Thursday, December 29, 2011

Some unexpectedly-important books I read in 2011, and two unexpected projects



This list betrays my interests and the fields that I am less incompetent at. Each of these informs and forms my spiritual life in this past one year. 

This list is what it is because I wanted to learn about some controversial events in the past (the crusades and Constantine's relationship with the 4th century Church), to be inspired (F.F. Bruce's life), to explore uncharted horizons (contemporary's Pentecostal theology, John Damascene's Byzantine theology, and Islamic theology), to get some sense of what the local theological scene is like (Malaysian and Singaporean authors), and to deepen my understanding on philosophical/public/political theology.

Among them, I thought Oliver O' Donovan's and Philip Goodchild's most difficult to read. Reading them is like choking on ice-cream. Tasty, but choked!

Some of the things I didn't expect from the list:


  • I didn't expect Simon Chan's treatment on Pentecostal Ecclesiology has so much important thing to say to other Protestant tradition. Low-Church congregants have so much to learn from the book, particularly about the doctrinal status and perception of the Church!
  • I didn't expect money is laden with so much theology. Philip Goodchild's book basically unpacks the theological aspects of money, exposing the dogmatic conditions for the materialization of money.
  • I didn't expect Emperor Constantine can be sympathized by present Christians since he has been  popularly smudged by the believing community in general. Peter Leithart shows that he can.
  • I didn't expect a Regius Professor (Nigel Biggar) can write so remarkably clear and comprehensible.


Besides reading these books, completing course assignments and Field Education internship through the year, I had the opportunity to work with others on two unexpected projects. 

The first one is with Yale Centre for Faith and Culture's Pathway for Mutual Respect's upcoming literature. Norani, the organization's Asia Project Director, invited each of us to contribute two short essays (350 words) on Muslim-Christian issues. I vaguely have an idea how the final product would be like, as I was told it wouldn't be out so soon.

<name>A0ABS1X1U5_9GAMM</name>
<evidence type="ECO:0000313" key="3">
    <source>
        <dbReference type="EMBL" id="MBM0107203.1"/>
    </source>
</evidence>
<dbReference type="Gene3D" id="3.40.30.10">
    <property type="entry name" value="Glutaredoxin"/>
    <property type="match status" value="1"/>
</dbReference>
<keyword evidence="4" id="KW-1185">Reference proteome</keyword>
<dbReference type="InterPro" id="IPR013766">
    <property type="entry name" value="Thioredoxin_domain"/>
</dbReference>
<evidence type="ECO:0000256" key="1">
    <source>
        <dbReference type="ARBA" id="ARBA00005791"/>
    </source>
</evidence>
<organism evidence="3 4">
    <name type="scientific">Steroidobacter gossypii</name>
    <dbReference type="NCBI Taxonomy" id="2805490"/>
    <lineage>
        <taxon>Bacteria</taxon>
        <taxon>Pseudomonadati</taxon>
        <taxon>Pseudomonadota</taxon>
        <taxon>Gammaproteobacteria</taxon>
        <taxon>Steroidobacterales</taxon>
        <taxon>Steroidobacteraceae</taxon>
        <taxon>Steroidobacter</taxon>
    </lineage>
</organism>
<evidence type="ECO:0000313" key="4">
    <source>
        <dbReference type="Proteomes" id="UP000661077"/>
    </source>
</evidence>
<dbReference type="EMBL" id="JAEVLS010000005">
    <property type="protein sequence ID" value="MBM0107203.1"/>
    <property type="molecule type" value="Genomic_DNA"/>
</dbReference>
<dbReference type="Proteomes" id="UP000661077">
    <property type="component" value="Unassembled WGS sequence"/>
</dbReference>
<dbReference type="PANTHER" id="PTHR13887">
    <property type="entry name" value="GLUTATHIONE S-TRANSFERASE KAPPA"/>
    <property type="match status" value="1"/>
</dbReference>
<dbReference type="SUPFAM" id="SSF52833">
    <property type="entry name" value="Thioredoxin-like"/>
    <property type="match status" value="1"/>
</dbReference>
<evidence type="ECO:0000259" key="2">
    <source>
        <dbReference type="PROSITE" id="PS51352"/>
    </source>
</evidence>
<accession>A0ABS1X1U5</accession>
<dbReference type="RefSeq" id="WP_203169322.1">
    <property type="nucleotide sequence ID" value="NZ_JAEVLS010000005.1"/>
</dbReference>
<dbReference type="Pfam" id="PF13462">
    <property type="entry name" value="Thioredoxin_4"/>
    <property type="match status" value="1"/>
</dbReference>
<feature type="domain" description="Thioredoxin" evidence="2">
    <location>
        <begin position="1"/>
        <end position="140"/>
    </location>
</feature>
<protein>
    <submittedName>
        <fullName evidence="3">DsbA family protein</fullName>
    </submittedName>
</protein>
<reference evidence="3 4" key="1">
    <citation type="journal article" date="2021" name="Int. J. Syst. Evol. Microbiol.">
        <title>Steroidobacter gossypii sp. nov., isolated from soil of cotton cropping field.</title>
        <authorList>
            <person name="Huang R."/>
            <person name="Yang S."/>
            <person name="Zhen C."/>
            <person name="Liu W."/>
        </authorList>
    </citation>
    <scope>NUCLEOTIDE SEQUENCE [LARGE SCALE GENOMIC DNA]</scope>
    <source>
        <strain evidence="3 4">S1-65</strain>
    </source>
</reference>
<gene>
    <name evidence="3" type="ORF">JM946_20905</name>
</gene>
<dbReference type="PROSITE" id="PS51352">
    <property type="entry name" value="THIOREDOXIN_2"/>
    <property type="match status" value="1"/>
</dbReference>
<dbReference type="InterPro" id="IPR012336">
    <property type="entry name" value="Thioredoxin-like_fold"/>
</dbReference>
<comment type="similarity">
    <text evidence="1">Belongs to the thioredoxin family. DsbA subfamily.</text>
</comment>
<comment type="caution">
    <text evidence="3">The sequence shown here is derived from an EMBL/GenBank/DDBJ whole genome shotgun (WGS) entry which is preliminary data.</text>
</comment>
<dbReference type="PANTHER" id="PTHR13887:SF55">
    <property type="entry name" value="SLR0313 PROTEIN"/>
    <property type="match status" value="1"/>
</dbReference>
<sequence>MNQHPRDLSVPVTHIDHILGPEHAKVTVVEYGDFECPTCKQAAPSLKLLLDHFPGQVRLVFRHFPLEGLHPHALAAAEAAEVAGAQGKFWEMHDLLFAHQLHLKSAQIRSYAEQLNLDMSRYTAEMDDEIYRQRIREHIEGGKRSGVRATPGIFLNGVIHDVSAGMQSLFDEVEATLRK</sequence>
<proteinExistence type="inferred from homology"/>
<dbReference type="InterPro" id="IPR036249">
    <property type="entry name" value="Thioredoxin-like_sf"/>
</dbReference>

The second one is a book project on Christian political responsibility in Malaysia. The hardcopies just came out from the press last week. It is titled as 'The Bible and the Ballot: Reflections on Christian political engagement in Malaysia today'. Here's how the book looks like:


When this project was first conceived, I didn't thought that it would be a hardcopy book. Nevertheless, Soo-Inn and Bernice from Graceworks believed in it and carried the project through. This book contains contribution from six of us who share the same mission in this area. Our hope for this project is to provide some clarification on the ambiguous relationship between Christian discipleship and the challenging situations facing the country at the present moment. 

Wednesday, December 21, 2011

Advent and its political theology



"In the Christ-event we found the elements of God's rule: an act of power, an act of judgment and the gift of possession. But these elements are presented in the narrative account of a decisive act, an act in which God's rule was mediated and his people reconstituted in Christ. We are told of the Advent of the one in whom the possession was vested, the conflict that his coming evoked and the vindication that he received at God's hand. To speak of God's rule from this point on must mean more than to assert divine sovereignty, or even divine intervention, in general terms. It means recounting this narrative and drawing the conclusions implied in it. And so we face the task of tracing its chief moments. We cannot discuss the question of 'secular' government, the question from which Western political theology has too often been content to start, unless we approach it historically, from a Christology that has been displayed in narrative form as Gospel."
(Oliver O' Donovan, The Desire of the Nations: Rediscovering the roots of political theology [UK: Cambridge University Press, 1996], p.133)

Tuesday, December 20, 2011

Race-based ideology and Islam: The Malaysian enigma

Published on the New Mandala: New perspectives on mainland Southeast Asia website, dated 5 December 2011.

In the recent United Malays National Organisation’s (UMNO) general assembly, the “Prime Minister and Umno President Datuk Seri Najib Razak launched a Bumiputera Economic Transformation Roadmap” as a gesture to inform the Malay community that his political party will continue to advance the Malay agenda.[1]

UMNO’s Deputy President Tan Sri Muhyiddin Yassin further affirmed this race-based ideology by saying that “it is vital” to protect “Malay political power.”[2] He justified such ideology by painting the picture that the interest of the Malay race, given its demography in the country, dictates the well being of the whole nation. “[W]hen we talk about Malay interest it does not mean we are racist because the largest group in the Malaysian society whether you like it or not is still Malays, Bumiputeras and Muslims.”[3]

Seeing ‘Malays’, ‘Bumiputeras’, and ‘Muslims’ being juxtaposed next to each other certainly stirs up curiosity as to what actually has the third group (Muslims) to do with the other two:
Does Islam teach race-based ideology or race-favouritism? Is it true that Islam requires the advancement of ‘Ketuanan Melayu’ (Malay Supremacy)?